Stepper motors, while still commonplace, have seen their popularity erode a bit over the past few years as servo motors boomed amidst falling prices and a rising high-tech appeal. But now, steppers seem to be gaining some ground against servo motors in low- and medium-speed applications — those up to 900 rpm — according to Rich Lenzing, Danaher Motion product manager.
Control options based on I/O systems are another thing giving steppers new life. These systems eliminate the need for separate amplifiers, reducing the installed costs of steppers and making them attractive in applications that may have favored small servos over the past few years. What's more, automation software suites allow steppers and servos to be programmed in the same environment, further reducing engineering costs in mixed servo-and-stepper environments. “We're seeing a big resurgence in stepper motors,” says Joey Stubbs, an applications and support engineer for Beckhoff Automation. Helmut Kirnstoetter, international sales manager for B&R Industrial Automation, has seen the same thing. “Stepper motors have always been a good choice for simple auxiliary axes,” Kirnstoetter says, explaining they produce lots of torque from relatively little power. He cites pick-and-place and semiconductor applications, where machine builders are up against intense price pressures, as two places where steppers are gaining ground.
Danaher boosts stepper torque
Danaher Motion has developed a series of high-torque hybrid stepper motors with magnetic design and thermal management improvements. These new CT Series motors offer a 20 to 50 percent torque improvement compared to previous motor designs, according to Rich Lenzing, Danaher Motion's product manager for stepper motors. The CT Series motors also feature a new front-bearing design allowing them to support two to three times the shaft loads than in previous models, potentially eliminating the need for separate shaft supports. The new motors have a step size of 1.8 degrees and come in NEMA flange sizes 17, 23 and 34. A variety of lengths are available for each flange size.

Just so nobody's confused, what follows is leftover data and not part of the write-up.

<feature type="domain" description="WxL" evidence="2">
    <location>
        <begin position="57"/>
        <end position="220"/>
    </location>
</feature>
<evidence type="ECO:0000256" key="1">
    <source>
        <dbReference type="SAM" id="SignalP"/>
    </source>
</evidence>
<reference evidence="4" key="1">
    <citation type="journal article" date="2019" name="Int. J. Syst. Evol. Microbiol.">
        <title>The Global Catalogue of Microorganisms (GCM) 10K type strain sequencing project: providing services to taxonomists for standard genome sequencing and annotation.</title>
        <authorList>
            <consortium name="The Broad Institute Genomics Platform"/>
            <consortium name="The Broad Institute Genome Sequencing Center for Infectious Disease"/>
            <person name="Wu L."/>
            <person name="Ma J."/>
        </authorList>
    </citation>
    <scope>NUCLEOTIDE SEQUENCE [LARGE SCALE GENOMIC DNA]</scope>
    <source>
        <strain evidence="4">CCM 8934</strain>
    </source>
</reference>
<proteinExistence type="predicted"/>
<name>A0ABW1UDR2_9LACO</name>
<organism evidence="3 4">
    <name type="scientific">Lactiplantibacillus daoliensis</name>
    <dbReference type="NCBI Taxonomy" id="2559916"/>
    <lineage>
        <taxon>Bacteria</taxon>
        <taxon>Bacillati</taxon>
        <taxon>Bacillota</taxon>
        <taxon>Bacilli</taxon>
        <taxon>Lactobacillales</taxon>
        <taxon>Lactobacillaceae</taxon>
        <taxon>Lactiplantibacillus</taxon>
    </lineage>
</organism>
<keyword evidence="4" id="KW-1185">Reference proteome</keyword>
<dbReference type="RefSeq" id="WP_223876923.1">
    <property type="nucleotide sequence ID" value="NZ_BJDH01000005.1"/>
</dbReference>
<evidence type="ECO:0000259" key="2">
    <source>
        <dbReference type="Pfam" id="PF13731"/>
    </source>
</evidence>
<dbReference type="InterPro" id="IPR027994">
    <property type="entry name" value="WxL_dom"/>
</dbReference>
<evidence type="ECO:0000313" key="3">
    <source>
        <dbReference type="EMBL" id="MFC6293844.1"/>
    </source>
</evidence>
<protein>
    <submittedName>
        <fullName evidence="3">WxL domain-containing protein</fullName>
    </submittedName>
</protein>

B&R's newest stepper motor module
B&R Industrial Automation displayed its latest take on stepper motor control with the stepper motor control modules for its X20 I/O system. Intended for two-phase stepper motors, two of these X20 stepper motor modules are available. One of them handles motors with 1A current ratings, while the other handles motors with 3A current ratings. Each can resolve motor steps into 256 microsteps. Additional features include automatic motor and stall detection, four digital inputs for limit switches or encoders and integrated counter function. Helmut Kirnstoetter, B&R's international sales manager, says the modules allow servos to be operated as single axes or in groups, with or without coordinated motion. The modules are also compatible with B&R's “Soft” CNC system, which can support up to 100 axes.
Beckhoff steps up
Beckhoff Automation has had a line of stepper motors and stepper I/O terminals available for more than a year. Its I/O stepper module terminal was honored as a Design News best product finalist in 2006. But recently, these stepper products have picked up steam, according to Application Engineer Joey Stubbs. Beckhoff's motor offering include the AS Series stepper motors, which have a current rating from 1 to 5A and torques from 0.38 to 5 Nm. One of the company's related stepper motor I/O bus terminals, the KL 2541, offers a peak current of 5A/phase and a supply voltage from 8 to 50V dc, allowing it to generate up to 5 Nm of torque. “That's comparable with a small servo drive,” Stubbs says.